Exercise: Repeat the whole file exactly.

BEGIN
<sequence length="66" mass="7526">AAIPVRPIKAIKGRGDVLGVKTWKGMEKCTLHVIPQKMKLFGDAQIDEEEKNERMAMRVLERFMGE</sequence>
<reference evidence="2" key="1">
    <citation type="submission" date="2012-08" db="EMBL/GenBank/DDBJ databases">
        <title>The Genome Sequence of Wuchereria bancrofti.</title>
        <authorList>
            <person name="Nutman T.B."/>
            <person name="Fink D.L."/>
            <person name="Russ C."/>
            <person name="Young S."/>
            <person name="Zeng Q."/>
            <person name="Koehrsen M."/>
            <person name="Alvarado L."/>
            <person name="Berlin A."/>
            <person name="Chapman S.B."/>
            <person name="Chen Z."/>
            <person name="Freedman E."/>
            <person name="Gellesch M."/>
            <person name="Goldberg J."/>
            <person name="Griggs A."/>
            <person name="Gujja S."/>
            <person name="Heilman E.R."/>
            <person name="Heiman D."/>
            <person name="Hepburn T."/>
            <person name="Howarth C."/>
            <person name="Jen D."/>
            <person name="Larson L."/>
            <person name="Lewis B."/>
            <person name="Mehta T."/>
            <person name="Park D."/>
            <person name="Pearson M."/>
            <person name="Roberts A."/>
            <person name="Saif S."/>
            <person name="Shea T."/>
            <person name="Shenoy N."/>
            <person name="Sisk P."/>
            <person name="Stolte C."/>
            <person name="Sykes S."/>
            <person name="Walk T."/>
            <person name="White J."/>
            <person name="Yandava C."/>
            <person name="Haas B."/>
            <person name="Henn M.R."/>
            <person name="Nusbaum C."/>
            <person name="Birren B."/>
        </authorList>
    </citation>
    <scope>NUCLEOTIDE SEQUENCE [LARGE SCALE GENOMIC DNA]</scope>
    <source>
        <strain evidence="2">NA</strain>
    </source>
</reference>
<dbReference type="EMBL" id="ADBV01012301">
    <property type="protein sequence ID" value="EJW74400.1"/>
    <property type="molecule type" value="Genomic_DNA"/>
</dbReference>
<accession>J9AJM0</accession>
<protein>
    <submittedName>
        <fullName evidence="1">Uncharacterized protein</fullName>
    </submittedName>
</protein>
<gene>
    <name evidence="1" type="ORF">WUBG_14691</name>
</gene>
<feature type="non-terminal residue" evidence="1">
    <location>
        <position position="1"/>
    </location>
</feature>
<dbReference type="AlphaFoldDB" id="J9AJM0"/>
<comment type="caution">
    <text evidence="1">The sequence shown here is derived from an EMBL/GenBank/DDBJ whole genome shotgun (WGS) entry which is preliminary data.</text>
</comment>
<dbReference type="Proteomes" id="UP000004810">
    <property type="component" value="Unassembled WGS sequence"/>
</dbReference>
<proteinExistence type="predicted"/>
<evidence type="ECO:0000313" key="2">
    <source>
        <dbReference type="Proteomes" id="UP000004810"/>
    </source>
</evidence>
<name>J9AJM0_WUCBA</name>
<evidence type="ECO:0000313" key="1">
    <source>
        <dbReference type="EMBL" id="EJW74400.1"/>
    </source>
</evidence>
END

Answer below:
<sequence length="66" mass="7526">AAIPVRPIKAIKGRGDVLGVKTWKGMEKCTLHVIPQKMKLFGDAQIDEEEKNERMAMRVLERFMGE</sequence>
<reference evidence="2" key="1">
    <citation type="submission" date="2012-08" db="EMBL/GenBank/DDBJ databases">
        <title>The Genome Sequence of Wuchereria bancrofti.</title>
        <authorList>
            <person name="Nutman T.B."/>
            <person name="Fink D.L."/>
            <person name="Russ C."/>
            <person name="Young S."/>
            <person name="Zeng Q."/>
            <person name="Koehrsen M."/>
            <person name="Alvarado L."/>
            <person name="Berlin A."/>
            <person name="Chapman S.B."/>
            <person name="Chen Z."/>
            <person name="Freedman E."/>
            <person name="Gellesch M."/>
            <person name="Goldberg J."/>
            <person name="Griggs A."/>
            <person name="Gujja S."/>
            <person name="Heilman E.R."/>
            <person name="Heiman D."/>
            <person name="Hepburn T."/>
            <person name="Howarth C."/>
            <person name="Jen D."/>
            <person name="Larson L."/>
            <person name="Lewis B."/>
            <person name="Mehta T."/>
            <person name="Park D."/>
            <person name="Pearson M."/>
            <person name="Roberts A."/>
            <person name="Saif S."/>
            <person name="Shea T."/>
            <person name="Shenoy N."/>
            <person name="Sisk P."/>
            <person name="Stolte C."/>
            <person name="Sykes S."/>
            <person name="Walk T."/>
            <person name="White J."/>
            <person name="Yandava C."/>
            <person name="Haas B."/>
            <person name="Henn M.R."/>
            <person name="Nusbaum C."/>
            <person name="Birren B."/>
        </authorList>
    </citation>
    <scope>NUCLEOTIDE SEQUENCE [LARGE SCALE GENOMIC DNA]</scope>
    <source>
        <strain evidence="2">NA</strain>
    </source>
</reference>
<dbReference type="EMBL" id="ADBV01012301">
    <property type="protein sequence ID" value="EJW74400.1"/>
    <property type="molecule type" value="Genomic_DNA"/>
</dbReference>
<accession>J9AJM0</accession>
<protein>
    <submittedName>
        <fullName evidence="1">Uncharacterized protein</fullName>
    </submittedName>
</protein>
<gene>
    <name evidence="1" type="ORF">WUBG_14691</name>
</gene>
<feature type="non-terminal residue" evidence="1">
    <location>
        <position position="1"/>
    </location>
</feature>
<dbReference type="AlphaFoldDB" id="J9AJM0"/>
<comment type="caution">
    <text evidence="1">The sequence shown here is derived from an EMBL/GenBank/DDBJ whole genome shotgun (WGS) entry which is preliminary data.</text>
</comment>
<dbReference type="Proteomes" id="UP000004810">
    <property type="component" value="Unassembled WGS sequence"/>
</dbReference>
<proteinExistence type="predicted"/>
<evidence type="ECO:0000313" key="2">
    <source>
        <dbReference type="Proteomes" id="UP000004810"/>
    </source>
</evidence>
<name>J9AJM0_WUCBA</name>
<evidence type="ECO:0000313" key="1">
    <source>
        <dbReference type="EMBL" id="EJW74400.1"/>
    </source>
</evidence>